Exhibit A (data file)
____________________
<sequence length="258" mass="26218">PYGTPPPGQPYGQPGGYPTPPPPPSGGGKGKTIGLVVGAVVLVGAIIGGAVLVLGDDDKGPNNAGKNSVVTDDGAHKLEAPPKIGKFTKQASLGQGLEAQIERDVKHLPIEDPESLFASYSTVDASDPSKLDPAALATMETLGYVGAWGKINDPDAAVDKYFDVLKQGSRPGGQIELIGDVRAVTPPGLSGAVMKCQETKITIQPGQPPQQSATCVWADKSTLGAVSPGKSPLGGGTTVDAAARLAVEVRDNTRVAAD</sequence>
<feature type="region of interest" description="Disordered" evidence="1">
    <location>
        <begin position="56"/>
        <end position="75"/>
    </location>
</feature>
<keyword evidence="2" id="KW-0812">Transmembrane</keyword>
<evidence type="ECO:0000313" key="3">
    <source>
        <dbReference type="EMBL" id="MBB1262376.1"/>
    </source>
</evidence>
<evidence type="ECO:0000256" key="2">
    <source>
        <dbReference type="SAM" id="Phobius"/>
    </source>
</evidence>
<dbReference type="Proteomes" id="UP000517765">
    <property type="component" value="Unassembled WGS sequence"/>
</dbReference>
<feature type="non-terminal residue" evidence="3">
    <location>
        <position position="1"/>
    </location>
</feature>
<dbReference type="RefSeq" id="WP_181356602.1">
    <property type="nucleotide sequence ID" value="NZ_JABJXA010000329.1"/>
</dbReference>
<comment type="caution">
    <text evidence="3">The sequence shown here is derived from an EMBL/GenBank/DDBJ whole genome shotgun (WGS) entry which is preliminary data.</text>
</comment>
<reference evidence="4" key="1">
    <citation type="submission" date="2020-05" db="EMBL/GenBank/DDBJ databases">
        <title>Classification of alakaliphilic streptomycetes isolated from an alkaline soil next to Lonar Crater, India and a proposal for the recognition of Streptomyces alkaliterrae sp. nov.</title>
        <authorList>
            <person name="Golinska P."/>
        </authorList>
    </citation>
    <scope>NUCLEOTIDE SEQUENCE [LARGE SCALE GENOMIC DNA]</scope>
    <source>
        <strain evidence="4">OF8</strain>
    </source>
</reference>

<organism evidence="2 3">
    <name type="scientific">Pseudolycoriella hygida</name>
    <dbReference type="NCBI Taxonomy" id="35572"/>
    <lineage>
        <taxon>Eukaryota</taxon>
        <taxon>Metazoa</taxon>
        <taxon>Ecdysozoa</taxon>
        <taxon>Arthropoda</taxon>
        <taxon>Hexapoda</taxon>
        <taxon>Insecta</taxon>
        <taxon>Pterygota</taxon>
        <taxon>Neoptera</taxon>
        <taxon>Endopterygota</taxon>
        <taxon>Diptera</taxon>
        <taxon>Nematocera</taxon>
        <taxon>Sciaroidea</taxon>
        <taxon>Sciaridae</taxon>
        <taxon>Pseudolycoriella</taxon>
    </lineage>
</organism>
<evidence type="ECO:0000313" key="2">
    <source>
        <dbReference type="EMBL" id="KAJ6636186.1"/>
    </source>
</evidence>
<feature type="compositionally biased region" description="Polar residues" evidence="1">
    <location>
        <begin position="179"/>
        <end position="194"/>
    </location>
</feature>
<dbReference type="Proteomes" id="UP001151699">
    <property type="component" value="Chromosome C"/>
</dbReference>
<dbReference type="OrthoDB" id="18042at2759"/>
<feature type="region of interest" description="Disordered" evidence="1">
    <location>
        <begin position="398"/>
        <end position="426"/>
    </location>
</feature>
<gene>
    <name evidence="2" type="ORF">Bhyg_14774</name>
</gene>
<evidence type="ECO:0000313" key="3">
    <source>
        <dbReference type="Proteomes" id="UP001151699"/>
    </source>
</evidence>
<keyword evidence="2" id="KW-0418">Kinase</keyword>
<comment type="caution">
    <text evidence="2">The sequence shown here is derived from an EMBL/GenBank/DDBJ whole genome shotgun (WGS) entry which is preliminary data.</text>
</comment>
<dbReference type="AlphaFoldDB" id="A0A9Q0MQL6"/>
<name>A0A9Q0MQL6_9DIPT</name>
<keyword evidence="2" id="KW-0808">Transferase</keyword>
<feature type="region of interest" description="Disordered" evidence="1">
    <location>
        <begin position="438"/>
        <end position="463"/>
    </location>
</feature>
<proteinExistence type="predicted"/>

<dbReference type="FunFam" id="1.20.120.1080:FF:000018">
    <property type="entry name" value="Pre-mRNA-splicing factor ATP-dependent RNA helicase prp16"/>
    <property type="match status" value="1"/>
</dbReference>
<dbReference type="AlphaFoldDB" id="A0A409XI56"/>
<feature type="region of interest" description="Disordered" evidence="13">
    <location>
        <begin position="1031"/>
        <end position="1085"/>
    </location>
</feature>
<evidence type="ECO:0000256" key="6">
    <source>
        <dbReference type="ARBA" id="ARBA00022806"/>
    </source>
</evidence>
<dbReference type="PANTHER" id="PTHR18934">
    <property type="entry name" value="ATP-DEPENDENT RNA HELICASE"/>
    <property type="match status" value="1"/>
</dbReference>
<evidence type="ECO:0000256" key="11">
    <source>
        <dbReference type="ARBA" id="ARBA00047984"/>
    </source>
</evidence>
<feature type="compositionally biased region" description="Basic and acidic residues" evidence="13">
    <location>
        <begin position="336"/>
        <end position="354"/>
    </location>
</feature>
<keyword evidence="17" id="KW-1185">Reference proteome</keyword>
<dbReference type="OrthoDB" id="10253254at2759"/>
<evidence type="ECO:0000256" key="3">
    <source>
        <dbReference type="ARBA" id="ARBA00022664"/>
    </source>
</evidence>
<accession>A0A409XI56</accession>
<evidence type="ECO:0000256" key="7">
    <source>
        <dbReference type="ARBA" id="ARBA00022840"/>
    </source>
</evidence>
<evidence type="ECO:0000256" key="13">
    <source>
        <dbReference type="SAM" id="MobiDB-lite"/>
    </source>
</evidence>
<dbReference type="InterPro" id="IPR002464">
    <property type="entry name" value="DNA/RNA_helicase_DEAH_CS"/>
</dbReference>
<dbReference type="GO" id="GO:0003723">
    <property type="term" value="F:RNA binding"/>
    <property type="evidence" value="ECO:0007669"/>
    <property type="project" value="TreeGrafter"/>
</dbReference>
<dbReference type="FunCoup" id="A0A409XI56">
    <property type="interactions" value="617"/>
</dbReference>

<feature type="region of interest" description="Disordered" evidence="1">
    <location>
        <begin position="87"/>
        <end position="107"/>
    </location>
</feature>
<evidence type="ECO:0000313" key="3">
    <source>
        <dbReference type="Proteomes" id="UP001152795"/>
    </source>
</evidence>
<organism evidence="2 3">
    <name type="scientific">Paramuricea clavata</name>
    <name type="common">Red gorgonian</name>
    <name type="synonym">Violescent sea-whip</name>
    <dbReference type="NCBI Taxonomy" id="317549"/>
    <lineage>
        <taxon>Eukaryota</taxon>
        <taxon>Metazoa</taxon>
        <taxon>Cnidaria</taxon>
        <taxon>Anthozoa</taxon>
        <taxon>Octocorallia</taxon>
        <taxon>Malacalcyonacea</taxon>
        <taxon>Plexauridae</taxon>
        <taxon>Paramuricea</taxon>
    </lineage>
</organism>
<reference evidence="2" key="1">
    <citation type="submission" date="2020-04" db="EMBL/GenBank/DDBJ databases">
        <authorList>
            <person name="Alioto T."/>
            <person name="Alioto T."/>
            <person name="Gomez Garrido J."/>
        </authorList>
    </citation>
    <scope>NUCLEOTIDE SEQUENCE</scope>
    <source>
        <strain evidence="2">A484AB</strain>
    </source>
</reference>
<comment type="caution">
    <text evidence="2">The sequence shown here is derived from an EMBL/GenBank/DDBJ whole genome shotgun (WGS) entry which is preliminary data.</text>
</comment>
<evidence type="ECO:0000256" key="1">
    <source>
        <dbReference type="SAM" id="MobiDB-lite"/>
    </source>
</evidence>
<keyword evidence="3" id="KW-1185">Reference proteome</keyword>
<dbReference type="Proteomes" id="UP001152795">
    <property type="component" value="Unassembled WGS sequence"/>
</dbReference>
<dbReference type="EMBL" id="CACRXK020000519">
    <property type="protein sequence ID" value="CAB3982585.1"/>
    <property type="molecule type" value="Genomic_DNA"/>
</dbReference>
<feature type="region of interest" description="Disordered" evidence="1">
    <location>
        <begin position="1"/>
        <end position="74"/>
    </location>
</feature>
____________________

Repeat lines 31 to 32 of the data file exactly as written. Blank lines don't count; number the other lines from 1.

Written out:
    <text evidence="3">The sequence shown here is derived from an EMBL/GenBank/DDBJ whole genome shotgun (WGS) entry which is preliminary data.</text>
</comment>